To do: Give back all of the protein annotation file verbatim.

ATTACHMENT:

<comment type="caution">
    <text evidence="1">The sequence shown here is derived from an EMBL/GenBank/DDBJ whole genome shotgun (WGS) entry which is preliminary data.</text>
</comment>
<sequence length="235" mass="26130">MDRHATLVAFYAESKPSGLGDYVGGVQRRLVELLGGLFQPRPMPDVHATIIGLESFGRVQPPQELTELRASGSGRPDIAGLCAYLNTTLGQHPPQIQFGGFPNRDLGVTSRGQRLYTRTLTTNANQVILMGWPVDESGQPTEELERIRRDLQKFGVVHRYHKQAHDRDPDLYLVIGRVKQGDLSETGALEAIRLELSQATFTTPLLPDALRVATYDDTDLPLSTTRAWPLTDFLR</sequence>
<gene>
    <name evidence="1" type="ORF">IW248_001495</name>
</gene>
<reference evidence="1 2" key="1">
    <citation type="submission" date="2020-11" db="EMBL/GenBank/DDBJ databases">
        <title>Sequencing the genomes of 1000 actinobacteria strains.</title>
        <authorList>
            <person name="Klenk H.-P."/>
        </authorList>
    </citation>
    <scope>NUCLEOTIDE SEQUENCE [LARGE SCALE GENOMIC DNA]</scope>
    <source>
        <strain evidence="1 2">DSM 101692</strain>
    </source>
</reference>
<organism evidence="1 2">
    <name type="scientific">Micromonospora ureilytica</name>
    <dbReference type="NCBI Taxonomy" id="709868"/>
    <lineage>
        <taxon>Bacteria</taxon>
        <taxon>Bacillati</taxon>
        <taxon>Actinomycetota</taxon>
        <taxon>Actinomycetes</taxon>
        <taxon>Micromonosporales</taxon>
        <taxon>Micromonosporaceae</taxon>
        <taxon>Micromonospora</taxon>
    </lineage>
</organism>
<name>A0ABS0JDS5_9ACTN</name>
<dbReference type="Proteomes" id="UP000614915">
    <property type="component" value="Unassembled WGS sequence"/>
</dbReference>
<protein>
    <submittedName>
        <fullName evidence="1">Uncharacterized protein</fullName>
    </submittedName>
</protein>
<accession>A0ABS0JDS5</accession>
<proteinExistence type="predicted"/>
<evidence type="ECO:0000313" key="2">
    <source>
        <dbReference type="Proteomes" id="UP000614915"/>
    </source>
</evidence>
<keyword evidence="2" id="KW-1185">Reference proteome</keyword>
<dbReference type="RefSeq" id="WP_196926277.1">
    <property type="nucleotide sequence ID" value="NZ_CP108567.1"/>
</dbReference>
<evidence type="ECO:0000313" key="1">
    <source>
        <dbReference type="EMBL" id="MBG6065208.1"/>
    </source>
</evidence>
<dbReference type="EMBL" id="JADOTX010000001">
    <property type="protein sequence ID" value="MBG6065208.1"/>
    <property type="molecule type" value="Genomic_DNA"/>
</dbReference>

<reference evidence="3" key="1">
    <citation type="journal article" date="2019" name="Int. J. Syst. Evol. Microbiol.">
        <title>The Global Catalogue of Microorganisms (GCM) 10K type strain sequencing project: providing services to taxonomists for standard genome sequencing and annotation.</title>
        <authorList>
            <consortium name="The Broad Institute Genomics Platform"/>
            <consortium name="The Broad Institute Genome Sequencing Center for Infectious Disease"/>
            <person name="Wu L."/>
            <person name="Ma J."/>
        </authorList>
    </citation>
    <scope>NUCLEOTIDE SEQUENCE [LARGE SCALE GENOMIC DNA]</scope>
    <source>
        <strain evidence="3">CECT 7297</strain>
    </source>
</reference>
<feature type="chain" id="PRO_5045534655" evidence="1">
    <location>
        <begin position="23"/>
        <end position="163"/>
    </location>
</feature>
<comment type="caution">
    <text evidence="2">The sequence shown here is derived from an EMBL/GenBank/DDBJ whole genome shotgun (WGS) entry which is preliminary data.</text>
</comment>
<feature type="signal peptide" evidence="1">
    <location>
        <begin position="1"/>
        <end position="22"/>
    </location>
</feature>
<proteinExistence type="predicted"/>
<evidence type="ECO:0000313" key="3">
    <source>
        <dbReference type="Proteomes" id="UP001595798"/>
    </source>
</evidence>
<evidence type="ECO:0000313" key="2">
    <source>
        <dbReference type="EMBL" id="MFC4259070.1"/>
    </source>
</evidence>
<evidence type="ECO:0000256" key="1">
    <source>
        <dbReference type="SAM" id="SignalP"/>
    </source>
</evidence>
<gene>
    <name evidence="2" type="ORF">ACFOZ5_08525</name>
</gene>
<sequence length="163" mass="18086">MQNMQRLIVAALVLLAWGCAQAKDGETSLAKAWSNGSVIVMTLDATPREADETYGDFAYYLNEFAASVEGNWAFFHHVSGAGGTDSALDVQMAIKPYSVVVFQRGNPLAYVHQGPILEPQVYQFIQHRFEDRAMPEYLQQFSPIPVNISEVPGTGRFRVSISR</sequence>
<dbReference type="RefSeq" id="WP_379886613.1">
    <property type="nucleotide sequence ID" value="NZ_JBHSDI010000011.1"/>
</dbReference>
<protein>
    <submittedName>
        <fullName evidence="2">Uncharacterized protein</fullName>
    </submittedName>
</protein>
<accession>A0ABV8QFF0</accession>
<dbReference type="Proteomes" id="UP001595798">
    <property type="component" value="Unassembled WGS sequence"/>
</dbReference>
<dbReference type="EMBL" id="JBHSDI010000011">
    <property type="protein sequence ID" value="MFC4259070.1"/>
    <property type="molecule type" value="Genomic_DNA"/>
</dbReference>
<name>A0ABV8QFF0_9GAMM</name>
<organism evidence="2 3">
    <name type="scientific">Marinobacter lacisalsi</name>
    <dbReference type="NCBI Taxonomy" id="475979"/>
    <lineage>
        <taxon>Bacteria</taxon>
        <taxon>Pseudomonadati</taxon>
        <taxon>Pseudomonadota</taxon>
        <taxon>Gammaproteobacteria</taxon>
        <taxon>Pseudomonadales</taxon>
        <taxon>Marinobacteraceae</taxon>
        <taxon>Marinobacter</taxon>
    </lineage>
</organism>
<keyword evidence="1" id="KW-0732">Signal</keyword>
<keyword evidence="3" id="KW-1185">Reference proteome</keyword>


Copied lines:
<comment type="caution">
    <text evidence="1">The sequence shown here is derived from an EMBL/GenBank/DDBJ whole genome shotgun (WGS) entry which is preliminary data.</text>
</comment>
<sequence length="235" mass="26130">MDRHATLVAFYAESKPSGLGDYVGGVQRRLVELLGGLFQPRPMPDVHATIIGLESFGRVQPPQELTELRASGSGRPDIAGLCAYLNTTLGQHPPQIQFGGFPNRDLGVTSRGQRLYTRTLTTNANQVILMGWPVDESGQPTEELERIRRDLQKFGVVHRYHKQAHDRDPDLYLVIGRVKQGDLSETGALEAIRLELSQATFTTPLLPDALRVATYDDTDLPLSTTRAWPLTDFLR</sequence>
<gene>
    <name evidence="1" type="ORF">IW248_001495</name>
</gene>
<reference evidence="1 2" key="1">
    <citation type="submission" date="2020-11" db="EMBL/GenBank/DDBJ databases">
        <title>Sequencing the genomes of 1000 actinobacteria strains.</title>
        <authorList>
            <person name="Klenk H.-P."/>
        </authorList>
    </citation>
    <scope>NUCLEOTIDE SEQUENCE [LARGE SCALE GENOMIC DNA]</scope>
    <source>
        <strain evidence="1 2">DSM 101692</strain>
    </source>
</reference>
<organism evidence="1 2">
    <name type="scientific">Micromonospora ureilytica</name>
    <dbReference type="NCBI Taxonomy" id="709868"/>
    <lineage>
        <taxon>Bacteria</taxon>
        <taxon>Bacillati</taxon>
        <taxon>Actinomycetota</taxon>
        <taxon>Actinomycetes</taxon>
        <taxon>Micromonosporales</taxon>
        <taxon>Micromonosporaceae</taxon>
        <taxon>Micromonospora</taxon>
    </lineage>
</organism>
<name>A0ABS0JDS5_9ACTN</name>
<dbReference type="Proteomes" id="UP000614915">
    <property type="component" value="Unassembled WGS sequence"/>
</dbReference>
<protein>
    <submittedName>
        <fullName evidence="1">Uncharacterized protein</fullName>
    </submittedName>
</protein>
<accession>A0ABS0JDS5</accession>
<proteinExistence type="predicted"/>
<evidence type="ECO:0000313" key="2">
    <source>
        <dbReference type="Proteomes" id="UP000614915"/>
    </source>
</evidence>
<keyword evidence="2" id="KW-1185">Reference proteome</keyword>
<dbReference type="RefSeq" id="WP_196926277.1">
    <property type="nucleotide sequence ID" value="NZ_CP108567.1"/>
</dbReference>
<evidence type="ECO:0000313" key="1">
    <source>
        <dbReference type="EMBL" id="MBG6065208.1"/>
    </source>
</evidence>
<dbReference type="EMBL" id="JADOTX010000001">
    <property type="protein sequence ID" value="MBG6065208.1"/>
    <property type="molecule type" value="Genomic_DNA"/>
</dbReference>

<reference evidence="3" key="1">
    <citation type="journal article" date="2019" name="Int. J. Syst. Evol. Microbiol.">
        <title>The Global Catalogue of Microorganisms (GCM) 10K type strain sequencing project: providing services to taxonomists for standard genome sequencing and annotation.</title>
        <authorList>
            <consortium name="The Broad Institute Genomics Platform"/>
            <consortium name="The Broad Institute Genome Sequencing Center for Infectious Disease"/>
            <person name="Wu L."/>
            <person name="Ma J."/>
        </authorList>
    </citation>
    <scope>NUCLEOTIDE SEQUENCE [LARGE SCALE GENOMIC DNA]</scope>
    <source>
        <strain evidence="3">CECT 7297</strain>
    </source>
</reference>
<feature type="chain" id="PRO_5045534655" evidence="1">
    <location>
        <begin position="23"/>
        <end position="163"/>
    </location>
</feature>
<comment type="caution">
    <text evidence="2">The sequence shown here is derived from an EMBL/GenBank/DDBJ whole genome shotgun (WGS) entry which is preliminary data.</text>
</comment>
<feature type="signal peptide" evidence="1">
    <location>
        <begin position="1"/>
        <end position="22"/>
    </location>
</feature>
<proteinExistence type="predicted"/>
<evidence type="ECO:0000313" key="3">
    <source>
        <dbReference type="Proteomes" id="UP001595798"/>
    </source>
</evidence>
<evidence type="ECO:0000313" key="2">
    <source>
        <dbReference type="EMBL" id="MFC4259070.1"/>
    </source>
</evidence>
<evidence type="ECO:0000256" key="1">
    <source>
        <dbReference type="SAM" id="SignalP"/>
    </source>
</evidence>
<gene>
    <name evidence="2" type="ORF">ACFOZ5_08525</name>
</gene>
<sequence length="163" mass="18086">MQNMQRLIVAALVLLAWGCAQAKDGETSLAKAWSNGSVIVMTLDATPREADETYGDFAYYLNEFAASVEGNWAFFHHVSGAGGTDSALDVQMAIKPYSVVVFQRGNPLAYVHQGPILEPQVYQFIQHRFEDRAMPEYLQQFSPIPVNISEVPGTGRFRVSISR</sequence>
<dbReference type="RefSeq" id="WP_379886613.1">
    <property type="nucleotide sequence ID" value="NZ_JBHSDI010000011.1"/>
</dbReference>
<protein>
    <submittedName>
        <fullName evidence="2">Uncharacterized protein</fullName>
    </submittedName>
</protein>
<accession>A0ABV8QFF0</accession>
<dbReference type="Proteomes" id="UP001595798">
    <property type="component" value="Unassembled WGS sequence"/>
</dbReference>
<dbReference type="EMBL" id="JBHSDI010000011">
    <property type="protein sequence ID" value="MFC4259070.1"/>
    <property type="molecule type" value="Genomic_DNA"/>
</dbReference>
<name>A0ABV8QFF0_9GAMM</name>
<organism evidence="2 3">
    <name type="scientific">Marinobacter lacisalsi</name>
    <dbReference type="NCBI Taxonomy" id="475979"/>
    <lineage>
        <taxon>Bacteria</taxon>
        <taxon>Pseudomonadati</taxon>
        <taxon>Pseudomonadota</taxon>
        <taxon>Gammaproteobacteria</taxon>
        <taxon>Pseudomonadales</taxon>
        <taxon>Marinobacteraceae</taxon>
        <taxon>Marinobacter</taxon>
    </lineage>
</organism>
<keyword evidence="1" id="KW-0732">Signal</keyword>
<keyword evidence="3" id="KW-1185">Reference proteome</keyword>